The palace was the official residence of the royal family of Ubud. It was on his travels that Rsi Markandya received a divine revelation that in Bali he was to bury five precious metals on a mountain slope where the mother temple of Besakih now stands today. Along with a group of followers, Rsi Markandya was magnetically attracted to a destination located in the central foothills of the island that radiated light and energy. This place was Campuhan in Ubud at a junction in the Wos River and it was here that he felt compelled to build a temple by the name of Pura Gunung Lebah.
On subsequent expeditions around Bali, Rsi Markandya built a number of other significant temples and created a shared irrigation system for the terraced landscape that is still practiced by farmers today. The formation of the banjar, which is a village council responsible for community and religious affairs, was also inspired by Rsi Markandya. In essence, it can be said that Rsi Markandya is responsible for the foundation of Balinese Hinduism in its purest form referred to as Agama Tirtha or the religion of holy water.
Since being discovered back in the 8th century, the area of Campuhan has always been highly regarded by the Balinese for its immense spiritual powers. Even the term Ubud is derived from the term ubad, meaning medicine in reference to the traditional healing properties of the array of plants that randomly grow here. Generations of Hindu worshippers have made special pilgrimages to the fork in the Wos River to mediate, bathe and collect holy water for temple ceremonies and cleansing rituals.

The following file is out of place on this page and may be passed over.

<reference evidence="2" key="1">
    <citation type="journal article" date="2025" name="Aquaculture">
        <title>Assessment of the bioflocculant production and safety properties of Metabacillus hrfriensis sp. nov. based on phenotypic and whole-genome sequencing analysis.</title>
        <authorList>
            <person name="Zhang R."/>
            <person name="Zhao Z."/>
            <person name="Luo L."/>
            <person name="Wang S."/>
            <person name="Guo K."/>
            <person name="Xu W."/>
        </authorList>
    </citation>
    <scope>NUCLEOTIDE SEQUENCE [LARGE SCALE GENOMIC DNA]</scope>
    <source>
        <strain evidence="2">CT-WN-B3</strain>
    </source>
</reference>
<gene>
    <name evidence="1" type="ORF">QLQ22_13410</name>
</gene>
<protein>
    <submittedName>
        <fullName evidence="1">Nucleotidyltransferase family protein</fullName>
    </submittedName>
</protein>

There had always been ties between Java and Bali, but it was the disintegration of the once mighty Majapahit Empire in the 15th century that saw a mass exodus of nobles to Bali. A new kingdom on the island's east coast called Gelgel was consequently established and gave sanctuary to many important ruling families. They brought with them an artistic legacy and the principles of the caste system.
By the 17th century Bali invariably experienced a rapid emergence of new kingdoms, including the founding of several royal houses in Ubud. However, this period also saw much conflict between the royal clans with supremacy as the ultimate goal. A prince from Klungkung was sent to create a palace in Sukawati as a centre of great power and aesthetic beauty. Artisans came from all over Bali to help in its construction and once completed many of them chose to stay. Sukawati today is a community that strongly supports all forms of artistry as well as dance and music.
With the successful establishment of a reigning authority in Sukawati, palace retainers were then sent in the late 1700s to secure the area of Ubud. A pair of cousins formed rival communities in Padang Tegal and further north in the area of Taman. Following subsequent fighting between these neighbouring villages the king of Sukawati sent his brothers Tjokorde Ngurah Tabanan to Peliatan and Tjokorde Tangkeban to Sambahan to establish palaces with the notion to control these troubled areas.
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